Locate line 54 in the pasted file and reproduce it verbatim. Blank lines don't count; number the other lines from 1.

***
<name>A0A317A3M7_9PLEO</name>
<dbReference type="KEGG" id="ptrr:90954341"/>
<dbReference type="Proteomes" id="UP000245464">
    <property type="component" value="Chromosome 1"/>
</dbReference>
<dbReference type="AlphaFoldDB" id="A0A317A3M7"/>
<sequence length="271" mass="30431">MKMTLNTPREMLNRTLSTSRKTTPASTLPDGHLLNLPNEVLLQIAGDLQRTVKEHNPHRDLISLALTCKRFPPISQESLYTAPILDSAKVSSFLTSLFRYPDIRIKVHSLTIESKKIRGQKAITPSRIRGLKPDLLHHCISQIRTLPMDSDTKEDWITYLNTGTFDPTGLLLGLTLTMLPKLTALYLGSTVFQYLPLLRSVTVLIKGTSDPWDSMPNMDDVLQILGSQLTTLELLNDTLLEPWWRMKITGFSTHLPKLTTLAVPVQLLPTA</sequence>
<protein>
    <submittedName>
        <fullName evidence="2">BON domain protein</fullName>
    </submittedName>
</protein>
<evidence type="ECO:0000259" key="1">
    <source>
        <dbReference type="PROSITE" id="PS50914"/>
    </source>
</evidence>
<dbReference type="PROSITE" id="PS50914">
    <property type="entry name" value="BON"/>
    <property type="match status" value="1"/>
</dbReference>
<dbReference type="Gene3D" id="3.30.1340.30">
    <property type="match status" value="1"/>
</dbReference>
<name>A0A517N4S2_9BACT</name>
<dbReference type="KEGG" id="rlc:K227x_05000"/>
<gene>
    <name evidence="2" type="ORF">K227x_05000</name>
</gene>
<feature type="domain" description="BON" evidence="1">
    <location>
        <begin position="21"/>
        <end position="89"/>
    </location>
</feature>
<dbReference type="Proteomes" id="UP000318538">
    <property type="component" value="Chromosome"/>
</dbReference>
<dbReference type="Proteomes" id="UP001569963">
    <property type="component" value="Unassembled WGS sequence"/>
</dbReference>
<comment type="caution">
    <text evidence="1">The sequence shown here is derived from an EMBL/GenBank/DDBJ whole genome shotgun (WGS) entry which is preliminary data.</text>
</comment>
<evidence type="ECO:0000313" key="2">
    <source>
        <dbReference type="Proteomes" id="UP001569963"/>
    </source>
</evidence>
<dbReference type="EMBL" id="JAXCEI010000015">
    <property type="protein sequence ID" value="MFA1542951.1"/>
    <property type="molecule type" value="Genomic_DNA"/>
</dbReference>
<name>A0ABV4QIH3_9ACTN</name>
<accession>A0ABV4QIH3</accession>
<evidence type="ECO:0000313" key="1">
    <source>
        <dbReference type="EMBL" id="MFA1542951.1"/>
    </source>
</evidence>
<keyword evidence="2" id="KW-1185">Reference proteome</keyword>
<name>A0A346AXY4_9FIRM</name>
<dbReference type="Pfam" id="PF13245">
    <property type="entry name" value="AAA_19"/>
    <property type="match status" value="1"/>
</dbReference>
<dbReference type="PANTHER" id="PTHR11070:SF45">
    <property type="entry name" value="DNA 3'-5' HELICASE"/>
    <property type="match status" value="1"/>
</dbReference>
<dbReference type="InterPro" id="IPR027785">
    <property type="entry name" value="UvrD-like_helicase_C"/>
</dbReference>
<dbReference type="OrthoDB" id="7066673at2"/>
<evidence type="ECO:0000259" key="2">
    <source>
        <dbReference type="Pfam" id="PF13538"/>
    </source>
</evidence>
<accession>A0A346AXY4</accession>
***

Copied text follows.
<name>A0ABV4QIH3_9ACTN</name>